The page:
He added that chief medical officer Dr Tony Holohan was still worried about false negatives on antigen tests.

Dublin Bay South TD Jim O’Callaghan said the National Immunisation Advisory Committee (Niac) had been too slow in making recommendations. He argued that the booster rollout should have begun sooner. He also called for calm and referred to Prof Paddy Mallon’s comments that it was inevitable that cases would rise once the economy reopened.

Taoiseach Micheál Martin also told the Fianna Fáil parliamentary party meeting that eligible groups  who received the one-shot Johnson & Johnson vaccine would be able to get a booster after three months.

Dun Laoghaire TD Cormac Devlin, and senators Gerry Horkan, Pat Casey and Ollie Crowe raised concerns about the impact the new restrictions would have on the night time economy, for publicans and the associated workers, especially in the run up to Christmas.

Cork North Central TD Padraig O’Sullivan and Mr Devlin also raised the issue of substitution in secondary schools and the impact that shortages have had. The Taoiseach said Minister for Education Norma Foley was working closely with stakeholders and recognised how tough the issue was.

Meanwhile, Nphet's chair of modelling group Professor Philip Nolan has released data forecasting hospitalisations from Covid rising to 4,000 by the end of December.

As of 8am on Wednesday, 634 Covid-19 patients were in hospital, an increase of 20 on Tuesday.

Undetected cases

Case numbers will be determined by personal behaviour but also the level of natural immunity in the population, Prof Nolan stated.

The number of positive cases of Covid-19 recorded in the State as of Wednesday was 511,045 but some models suggest that the number of people who have had Covid-19 and were not tested may be one and a half times that amount. For every four cases that are detected, six will go undetected.

This equates to 1.3 million people or 22.5 per cent of the population who have had the virus and have therefore built up some level of immunity.

Prof Nolan said this was an optimistic scenario and if the level of natural immunity drops by a third it could see a peak in excess of 10,000 cases per day in December.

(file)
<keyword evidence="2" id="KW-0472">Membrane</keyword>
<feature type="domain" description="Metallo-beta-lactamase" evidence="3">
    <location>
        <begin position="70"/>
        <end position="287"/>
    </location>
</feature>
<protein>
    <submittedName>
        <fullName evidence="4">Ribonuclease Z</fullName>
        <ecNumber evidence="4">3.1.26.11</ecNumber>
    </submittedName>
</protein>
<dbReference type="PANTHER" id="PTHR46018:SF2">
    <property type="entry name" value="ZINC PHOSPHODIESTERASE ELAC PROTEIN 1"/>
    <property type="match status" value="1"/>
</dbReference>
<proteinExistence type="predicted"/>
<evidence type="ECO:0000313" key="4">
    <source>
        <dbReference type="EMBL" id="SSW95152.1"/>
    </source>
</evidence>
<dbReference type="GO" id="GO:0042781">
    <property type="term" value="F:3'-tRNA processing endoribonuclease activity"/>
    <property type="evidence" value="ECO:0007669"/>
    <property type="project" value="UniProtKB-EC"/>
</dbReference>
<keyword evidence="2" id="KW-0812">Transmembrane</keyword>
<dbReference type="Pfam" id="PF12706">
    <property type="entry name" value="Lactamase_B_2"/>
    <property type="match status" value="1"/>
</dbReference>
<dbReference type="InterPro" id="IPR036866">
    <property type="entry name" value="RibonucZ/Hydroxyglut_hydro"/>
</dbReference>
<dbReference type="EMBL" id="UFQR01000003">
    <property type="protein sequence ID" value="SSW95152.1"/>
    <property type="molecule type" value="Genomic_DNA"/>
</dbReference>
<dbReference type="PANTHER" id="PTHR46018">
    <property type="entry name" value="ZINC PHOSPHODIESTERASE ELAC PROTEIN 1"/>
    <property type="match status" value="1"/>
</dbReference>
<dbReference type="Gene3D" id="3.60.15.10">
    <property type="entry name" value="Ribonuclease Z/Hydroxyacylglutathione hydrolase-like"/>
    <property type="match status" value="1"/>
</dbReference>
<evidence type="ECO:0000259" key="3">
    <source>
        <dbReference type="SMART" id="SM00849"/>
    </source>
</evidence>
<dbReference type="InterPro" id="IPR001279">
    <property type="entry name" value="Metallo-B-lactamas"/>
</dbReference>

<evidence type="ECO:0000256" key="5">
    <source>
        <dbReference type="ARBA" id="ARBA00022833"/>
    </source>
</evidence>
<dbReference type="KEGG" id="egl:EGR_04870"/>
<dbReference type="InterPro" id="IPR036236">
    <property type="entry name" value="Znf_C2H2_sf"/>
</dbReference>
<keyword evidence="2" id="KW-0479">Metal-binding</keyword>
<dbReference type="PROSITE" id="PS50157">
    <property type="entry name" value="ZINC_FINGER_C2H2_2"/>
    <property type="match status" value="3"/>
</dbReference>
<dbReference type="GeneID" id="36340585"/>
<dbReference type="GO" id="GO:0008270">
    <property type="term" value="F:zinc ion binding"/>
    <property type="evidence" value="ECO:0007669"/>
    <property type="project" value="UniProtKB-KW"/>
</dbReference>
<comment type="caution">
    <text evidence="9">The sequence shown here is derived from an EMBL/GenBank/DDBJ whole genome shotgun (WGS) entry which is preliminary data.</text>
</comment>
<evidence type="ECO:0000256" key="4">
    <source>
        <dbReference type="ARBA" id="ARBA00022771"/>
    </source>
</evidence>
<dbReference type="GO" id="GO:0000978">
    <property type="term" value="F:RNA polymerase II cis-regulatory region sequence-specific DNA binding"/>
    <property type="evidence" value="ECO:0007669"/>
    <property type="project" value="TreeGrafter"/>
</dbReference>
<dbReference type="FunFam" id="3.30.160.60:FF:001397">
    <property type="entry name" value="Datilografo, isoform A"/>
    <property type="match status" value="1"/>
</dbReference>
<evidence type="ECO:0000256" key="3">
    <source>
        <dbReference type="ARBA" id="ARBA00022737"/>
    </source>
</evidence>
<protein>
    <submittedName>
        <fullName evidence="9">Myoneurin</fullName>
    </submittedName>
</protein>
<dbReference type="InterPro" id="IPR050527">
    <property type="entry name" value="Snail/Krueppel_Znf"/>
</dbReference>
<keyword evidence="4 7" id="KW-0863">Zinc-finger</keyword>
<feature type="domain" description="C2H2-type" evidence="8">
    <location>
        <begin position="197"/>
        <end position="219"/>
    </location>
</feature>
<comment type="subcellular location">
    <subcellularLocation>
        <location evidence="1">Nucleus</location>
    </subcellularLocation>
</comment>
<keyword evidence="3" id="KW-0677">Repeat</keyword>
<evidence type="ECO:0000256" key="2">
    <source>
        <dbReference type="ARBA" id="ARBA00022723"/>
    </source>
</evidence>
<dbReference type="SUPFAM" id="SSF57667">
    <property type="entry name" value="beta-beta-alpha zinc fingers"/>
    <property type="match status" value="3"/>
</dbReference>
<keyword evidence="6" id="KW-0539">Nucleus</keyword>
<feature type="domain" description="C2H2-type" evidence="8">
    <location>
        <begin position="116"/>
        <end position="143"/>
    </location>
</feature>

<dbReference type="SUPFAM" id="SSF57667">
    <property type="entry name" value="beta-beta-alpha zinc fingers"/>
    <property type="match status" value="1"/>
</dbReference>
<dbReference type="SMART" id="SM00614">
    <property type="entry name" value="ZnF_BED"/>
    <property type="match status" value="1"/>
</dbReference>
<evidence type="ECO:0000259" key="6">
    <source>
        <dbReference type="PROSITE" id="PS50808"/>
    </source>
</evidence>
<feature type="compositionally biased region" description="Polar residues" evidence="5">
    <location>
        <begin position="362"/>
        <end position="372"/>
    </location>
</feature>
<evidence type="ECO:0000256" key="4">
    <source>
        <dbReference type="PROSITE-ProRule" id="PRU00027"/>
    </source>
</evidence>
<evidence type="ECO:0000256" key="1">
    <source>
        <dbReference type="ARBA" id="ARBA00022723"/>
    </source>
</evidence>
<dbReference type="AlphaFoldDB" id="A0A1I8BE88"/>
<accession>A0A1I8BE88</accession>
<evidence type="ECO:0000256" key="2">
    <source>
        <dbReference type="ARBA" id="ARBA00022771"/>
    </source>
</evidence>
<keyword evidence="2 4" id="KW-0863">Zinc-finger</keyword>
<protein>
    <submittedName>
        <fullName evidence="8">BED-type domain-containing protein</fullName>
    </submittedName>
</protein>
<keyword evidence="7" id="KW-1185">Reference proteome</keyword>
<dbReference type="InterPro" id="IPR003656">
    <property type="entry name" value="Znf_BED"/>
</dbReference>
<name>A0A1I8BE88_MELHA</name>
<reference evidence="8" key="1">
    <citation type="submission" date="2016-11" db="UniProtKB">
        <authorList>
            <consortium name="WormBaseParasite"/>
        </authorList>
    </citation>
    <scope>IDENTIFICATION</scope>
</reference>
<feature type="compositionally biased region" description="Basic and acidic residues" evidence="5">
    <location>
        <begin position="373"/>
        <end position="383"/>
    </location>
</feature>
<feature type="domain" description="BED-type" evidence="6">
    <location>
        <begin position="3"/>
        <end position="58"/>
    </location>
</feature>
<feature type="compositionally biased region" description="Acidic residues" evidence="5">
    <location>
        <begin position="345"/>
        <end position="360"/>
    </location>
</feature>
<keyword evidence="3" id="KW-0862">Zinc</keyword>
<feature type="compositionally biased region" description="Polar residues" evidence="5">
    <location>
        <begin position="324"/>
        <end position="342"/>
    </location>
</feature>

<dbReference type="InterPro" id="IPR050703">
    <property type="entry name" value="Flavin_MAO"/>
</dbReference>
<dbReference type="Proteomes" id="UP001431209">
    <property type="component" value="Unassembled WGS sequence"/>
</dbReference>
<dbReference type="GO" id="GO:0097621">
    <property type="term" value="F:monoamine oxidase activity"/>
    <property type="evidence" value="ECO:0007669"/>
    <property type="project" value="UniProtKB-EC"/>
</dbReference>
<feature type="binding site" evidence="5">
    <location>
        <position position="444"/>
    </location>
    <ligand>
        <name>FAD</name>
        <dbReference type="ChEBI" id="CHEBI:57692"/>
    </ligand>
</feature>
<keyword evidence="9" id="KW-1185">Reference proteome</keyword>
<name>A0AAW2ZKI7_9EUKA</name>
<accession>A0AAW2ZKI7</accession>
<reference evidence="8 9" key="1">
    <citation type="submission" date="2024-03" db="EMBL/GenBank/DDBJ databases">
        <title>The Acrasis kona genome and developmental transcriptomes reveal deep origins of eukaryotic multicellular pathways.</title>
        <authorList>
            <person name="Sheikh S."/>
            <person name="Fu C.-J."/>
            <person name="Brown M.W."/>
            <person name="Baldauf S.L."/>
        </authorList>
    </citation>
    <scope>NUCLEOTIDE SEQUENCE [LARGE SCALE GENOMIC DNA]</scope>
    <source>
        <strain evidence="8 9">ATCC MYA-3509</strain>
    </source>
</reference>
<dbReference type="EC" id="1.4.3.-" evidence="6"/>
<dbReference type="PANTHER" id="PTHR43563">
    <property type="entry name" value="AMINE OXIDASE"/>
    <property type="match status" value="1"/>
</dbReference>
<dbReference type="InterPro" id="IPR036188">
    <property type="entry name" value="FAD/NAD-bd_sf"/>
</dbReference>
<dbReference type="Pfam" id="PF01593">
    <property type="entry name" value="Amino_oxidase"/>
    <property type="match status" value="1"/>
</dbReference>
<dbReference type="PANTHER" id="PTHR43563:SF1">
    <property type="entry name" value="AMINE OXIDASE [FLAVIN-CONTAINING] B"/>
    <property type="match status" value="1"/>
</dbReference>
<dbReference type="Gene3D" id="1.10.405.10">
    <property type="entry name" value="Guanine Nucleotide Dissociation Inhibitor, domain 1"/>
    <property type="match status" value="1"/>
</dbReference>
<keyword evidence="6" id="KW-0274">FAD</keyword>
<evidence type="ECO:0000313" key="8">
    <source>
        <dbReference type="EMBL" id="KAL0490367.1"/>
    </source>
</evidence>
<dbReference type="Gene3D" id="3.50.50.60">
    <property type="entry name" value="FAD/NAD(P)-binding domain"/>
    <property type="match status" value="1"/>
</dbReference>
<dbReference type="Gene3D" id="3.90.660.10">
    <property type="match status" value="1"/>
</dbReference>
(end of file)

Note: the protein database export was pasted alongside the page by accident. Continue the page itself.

“This translates into more than 2,000 people in hospital and at least 400 people requiring critical care – these people couldn’t all be cared for in ICU, many would receive advanced respiratory support on wards and in high-dependency units,” he said on Twitter.

The vaccination programme has reduced the level of hospital admissions relative to the number of people getting Covid-19.

However, without further mitigation, there will be at least 200,000 cases in December, he warned, leading to at least 4,000 hospital admissions in a worst case scenario.

“A small proportion of a large number of cases is a dangerously large number of hospitalisations,” he tweeted.

He acknowledged the level of protection that the vaccine gives against infection - as opposed to serious illness - was “relatively low and the virus can spread easily”.

Prof Nolan said Nphet’s modelling includes the impact of booster doses on the elderly population, but even with those, “an optimistic scenario sees over 6,000 cases per day at the end November, and a total of 200,000 cases in December”.

He added: “This is avoidable. If we cut our contacts now, work on the basic mitigations, and take the booster when offered, we can prevent these infections and hospitalisations...

“Please stay home if symptomatic and seek a PCR test. Restrict movements and do your antigen tests if a close contact. Work from home if possible. Prioritise your contacts, wash hands, wear masks, avoid crowds and ventilate spaces.”

Jennifer Bray

Jennifer Bray

Jennifer Bray is a Political Correspondent with The Irish Times

Harry McGee

Harry McGee

Harry McGee is a Political Correspondent with The Irish Times

Ronan McGreevy

Ronan McGreevy

Ronan McGreevy is a news reporter with The Irish Times